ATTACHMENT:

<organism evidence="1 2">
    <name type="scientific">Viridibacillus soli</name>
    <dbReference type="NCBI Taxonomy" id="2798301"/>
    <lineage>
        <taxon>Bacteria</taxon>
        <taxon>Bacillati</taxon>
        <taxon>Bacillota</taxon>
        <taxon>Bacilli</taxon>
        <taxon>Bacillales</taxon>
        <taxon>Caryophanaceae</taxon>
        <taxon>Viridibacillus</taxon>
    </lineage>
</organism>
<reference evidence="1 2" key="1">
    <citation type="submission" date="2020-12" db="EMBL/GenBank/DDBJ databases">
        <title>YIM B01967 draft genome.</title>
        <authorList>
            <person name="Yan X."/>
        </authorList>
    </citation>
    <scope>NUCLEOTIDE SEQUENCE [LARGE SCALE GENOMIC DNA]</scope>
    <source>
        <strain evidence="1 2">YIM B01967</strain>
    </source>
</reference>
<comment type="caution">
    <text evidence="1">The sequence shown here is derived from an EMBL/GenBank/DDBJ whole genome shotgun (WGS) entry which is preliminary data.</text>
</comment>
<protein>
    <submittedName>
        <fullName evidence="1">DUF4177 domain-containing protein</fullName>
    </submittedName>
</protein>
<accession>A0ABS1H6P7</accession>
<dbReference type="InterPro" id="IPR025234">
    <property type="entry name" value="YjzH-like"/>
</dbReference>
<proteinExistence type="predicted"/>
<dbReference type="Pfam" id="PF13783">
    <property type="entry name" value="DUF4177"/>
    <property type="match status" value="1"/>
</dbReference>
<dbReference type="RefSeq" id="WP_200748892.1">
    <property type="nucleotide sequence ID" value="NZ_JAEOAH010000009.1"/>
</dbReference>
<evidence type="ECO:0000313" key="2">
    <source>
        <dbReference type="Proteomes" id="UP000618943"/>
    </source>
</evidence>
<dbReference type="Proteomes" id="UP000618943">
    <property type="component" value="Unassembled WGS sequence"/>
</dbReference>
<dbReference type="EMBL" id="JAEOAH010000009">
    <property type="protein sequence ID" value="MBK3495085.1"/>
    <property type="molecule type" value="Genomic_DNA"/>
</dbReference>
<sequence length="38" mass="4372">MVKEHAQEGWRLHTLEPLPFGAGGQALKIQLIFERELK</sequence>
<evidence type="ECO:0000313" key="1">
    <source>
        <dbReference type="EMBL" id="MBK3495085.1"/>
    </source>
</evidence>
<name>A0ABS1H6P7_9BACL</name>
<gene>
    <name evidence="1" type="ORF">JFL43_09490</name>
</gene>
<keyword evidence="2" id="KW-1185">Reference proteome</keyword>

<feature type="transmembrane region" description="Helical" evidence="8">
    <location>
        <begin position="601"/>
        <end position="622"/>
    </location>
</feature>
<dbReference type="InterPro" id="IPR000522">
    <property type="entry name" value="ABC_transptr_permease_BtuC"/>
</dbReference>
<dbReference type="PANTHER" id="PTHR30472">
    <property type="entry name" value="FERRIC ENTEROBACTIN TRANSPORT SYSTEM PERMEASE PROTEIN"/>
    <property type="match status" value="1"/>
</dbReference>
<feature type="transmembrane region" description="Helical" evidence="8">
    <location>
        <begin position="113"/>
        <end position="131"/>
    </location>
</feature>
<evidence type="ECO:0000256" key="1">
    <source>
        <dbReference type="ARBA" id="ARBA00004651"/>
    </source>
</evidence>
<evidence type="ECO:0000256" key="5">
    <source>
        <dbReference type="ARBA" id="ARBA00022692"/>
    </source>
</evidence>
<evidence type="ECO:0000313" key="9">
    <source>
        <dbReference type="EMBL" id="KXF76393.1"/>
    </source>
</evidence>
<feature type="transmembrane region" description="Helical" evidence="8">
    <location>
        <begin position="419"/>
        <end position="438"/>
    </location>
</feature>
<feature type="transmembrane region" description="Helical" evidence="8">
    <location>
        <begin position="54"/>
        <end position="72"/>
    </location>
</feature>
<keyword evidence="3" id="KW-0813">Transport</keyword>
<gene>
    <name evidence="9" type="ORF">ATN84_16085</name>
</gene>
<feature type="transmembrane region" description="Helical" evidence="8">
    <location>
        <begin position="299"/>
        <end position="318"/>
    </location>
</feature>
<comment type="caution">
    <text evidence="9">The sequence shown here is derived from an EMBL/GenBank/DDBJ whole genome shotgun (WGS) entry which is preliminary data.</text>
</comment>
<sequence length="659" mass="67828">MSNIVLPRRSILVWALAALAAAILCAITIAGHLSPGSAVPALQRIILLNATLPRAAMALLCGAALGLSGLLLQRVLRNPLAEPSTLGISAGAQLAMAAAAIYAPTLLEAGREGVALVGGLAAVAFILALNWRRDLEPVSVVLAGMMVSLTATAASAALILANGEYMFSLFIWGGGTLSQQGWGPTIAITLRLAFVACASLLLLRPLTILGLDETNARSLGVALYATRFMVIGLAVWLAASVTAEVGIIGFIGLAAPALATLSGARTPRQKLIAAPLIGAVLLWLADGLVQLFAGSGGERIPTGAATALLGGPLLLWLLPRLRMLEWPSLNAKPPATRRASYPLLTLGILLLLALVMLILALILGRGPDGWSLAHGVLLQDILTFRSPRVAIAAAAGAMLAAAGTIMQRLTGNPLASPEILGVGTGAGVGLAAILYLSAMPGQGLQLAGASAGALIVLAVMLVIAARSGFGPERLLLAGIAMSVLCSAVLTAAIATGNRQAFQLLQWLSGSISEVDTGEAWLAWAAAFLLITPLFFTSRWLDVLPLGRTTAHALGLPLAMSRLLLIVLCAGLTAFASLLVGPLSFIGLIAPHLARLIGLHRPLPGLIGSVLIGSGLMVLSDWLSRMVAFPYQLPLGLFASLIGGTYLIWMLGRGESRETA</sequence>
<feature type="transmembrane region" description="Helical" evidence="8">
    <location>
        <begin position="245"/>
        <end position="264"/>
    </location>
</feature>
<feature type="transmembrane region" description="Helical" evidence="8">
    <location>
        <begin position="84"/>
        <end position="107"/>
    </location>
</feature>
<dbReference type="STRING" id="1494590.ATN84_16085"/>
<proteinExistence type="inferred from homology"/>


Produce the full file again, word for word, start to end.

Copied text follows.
<organism evidence="1 2">
    <name type="scientific">Viridibacillus soli</name>
    <dbReference type="NCBI Taxonomy" id="2798301"/>
    <lineage>
        <taxon>Bacteria</taxon>
        <taxon>Bacillati</taxon>
        <taxon>Bacillota</taxon>
        <taxon>Bacilli</taxon>
        <taxon>Bacillales</taxon>
        <taxon>Caryophanaceae</taxon>
        <taxon>Viridibacillus</taxon>
    </lineage>
</organism>
<reference evidence="1 2" key="1">
    <citation type="submission" date="2020-12" db="EMBL/GenBank/DDBJ databases">
        <title>YIM B01967 draft genome.</title>
        <authorList>
            <person name="Yan X."/>
        </authorList>
    </citation>
    <scope>NUCLEOTIDE SEQUENCE [LARGE SCALE GENOMIC DNA]</scope>
    <source>
        <strain evidence="1 2">YIM B01967</strain>
    </source>
</reference>
<comment type="caution">
    <text evidence="1">The sequence shown here is derived from an EMBL/GenBank/DDBJ whole genome shotgun (WGS) entry which is preliminary data.</text>
</comment>
<protein>
    <submittedName>
        <fullName evidence="1">DUF4177 domain-containing protein</fullName>
    </submittedName>
</protein>
<accession>A0ABS1H6P7</accession>
<dbReference type="InterPro" id="IPR025234">
    <property type="entry name" value="YjzH-like"/>
</dbReference>
<proteinExistence type="predicted"/>
<dbReference type="Pfam" id="PF13783">
    <property type="entry name" value="DUF4177"/>
    <property type="match status" value="1"/>
</dbReference>
<dbReference type="RefSeq" id="WP_200748892.1">
    <property type="nucleotide sequence ID" value="NZ_JAEOAH010000009.1"/>
</dbReference>
<evidence type="ECO:0000313" key="2">
    <source>
        <dbReference type="Proteomes" id="UP000618943"/>
    </source>
</evidence>
<dbReference type="Proteomes" id="UP000618943">
    <property type="component" value="Unassembled WGS sequence"/>
</dbReference>
<dbReference type="EMBL" id="JAEOAH010000009">
    <property type="protein sequence ID" value="MBK3495085.1"/>
    <property type="molecule type" value="Genomic_DNA"/>
</dbReference>
<sequence length="38" mass="4372">MVKEHAQEGWRLHTLEPLPFGAGGQALKIQLIFERELK</sequence>
<evidence type="ECO:0000313" key="1">
    <source>
        <dbReference type="EMBL" id="MBK3495085.1"/>
    </source>
</evidence>
<name>A0ABS1H6P7_9BACL</name>
<gene>
    <name evidence="1" type="ORF">JFL43_09490</name>
</gene>
<keyword evidence="2" id="KW-1185">Reference proteome</keyword>

<feature type="transmembrane region" description="Helical" evidence="8">
    <location>
        <begin position="601"/>
        <end position="622"/>
    </location>
</feature>
<dbReference type="InterPro" id="IPR000522">
    <property type="entry name" value="ABC_transptr_permease_BtuC"/>
</dbReference>
<dbReference type="PANTHER" id="PTHR30472">
    <property type="entry name" value="FERRIC ENTEROBACTIN TRANSPORT SYSTEM PERMEASE PROTEIN"/>
    <property type="match status" value="1"/>
</dbReference>
<feature type="transmembrane region" description="Helical" evidence="8">
    <location>
        <begin position="113"/>
        <end position="131"/>
    </location>
</feature>
<evidence type="ECO:0000256" key="1">
    <source>
        <dbReference type="ARBA" id="ARBA00004651"/>
    </source>
</evidence>
<evidence type="ECO:0000256" key="5">
    <source>
        <dbReference type="ARBA" id="ARBA00022692"/>
    </source>
</evidence>
<evidence type="ECO:0000313" key="9">
    <source>
        <dbReference type="EMBL" id="KXF76393.1"/>
    </source>
</evidence>
<feature type="transmembrane region" description="Helical" evidence="8">
    <location>
        <begin position="419"/>
        <end position="438"/>
    </location>
</feature>
<feature type="transmembrane region" description="Helical" evidence="8">
    <location>
        <begin position="54"/>
        <end position="72"/>
    </location>
</feature>
<keyword evidence="3" id="KW-0813">Transport</keyword>
<gene>
    <name evidence="9" type="ORF">ATN84_16085</name>
</gene>
<feature type="transmembrane region" description="Helical" evidence="8">
    <location>
        <begin position="299"/>
        <end position="318"/>
    </location>
</feature>
<comment type="caution">
    <text evidence="9">The sequence shown here is derived from an EMBL/GenBank/DDBJ whole genome shotgun (WGS) entry which is preliminary data.</text>
</comment>
<sequence length="659" mass="67828">MSNIVLPRRSILVWALAALAAAILCAITIAGHLSPGSAVPALQRIILLNATLPRAAMALLCGAALGLSGLLLQRVLRNPLAEPSTLGISAGAQLAMAAAAIYAPTLLEAGREGVALVGGLAAVAFILALNWRRDLEPVSVVLAGMMVSLTATAASAALILANGEYMFSLFIWGGGTLSQQGWGPTIAITLRLAFVACASLLLLRPLTILGLDETNARSLGVALYATRFMVIGLAVWLAASVTAEVGIIGFIGLAAPALATLSGARTPRQKLIAAPLIGAVLLWLADGLVQLFAGSGGERIPTGAATALLGGPLLLWLLPRLRMLEWPSLNAKPPATRRASYPLLTLGILLLLALVMLILALILGRGPDGWSLAHGVLLQDILTFRSPRVAIAAAAGAMLAAAGTIMQRLTGNPLASPEILGVGTGAGVGLAAILYLSAMPGQGLQLAGASAGALIVLAVMLVIAARSGFGPERLLLAGIAMSVLCSAVLTAAIATGNRQAFQLLQWLSGSISEVDTGEAWLAWAAAFLLITPLFFTSRWLDVLPLGRTTAHALGLPLAMSRLLLIVLCAGLTAFASLLVGPLSFIGLIAPHLARLIGLHRPLPGLIGSVLIGSGLMVLSDWLSRMVAFPYQLPLGLFASLIGGTYLIWMLGRGESRETA</sequence>
<feature type="transmembrane region" description="Helical" evidence="8">
    <location>
        <begin position="245"/>
        <end position="264"/>
    </location>
</feature>
<feature type="transmembrane region" description="Helical" evidence="8">
    <location>
        <begin position="84"/>
        <end position="107"/>
    </location>
</feature>
<dbReference type="STRING" id="1494590.ATN84_16085"/>
<proteinExistence type="inferred from homology"/>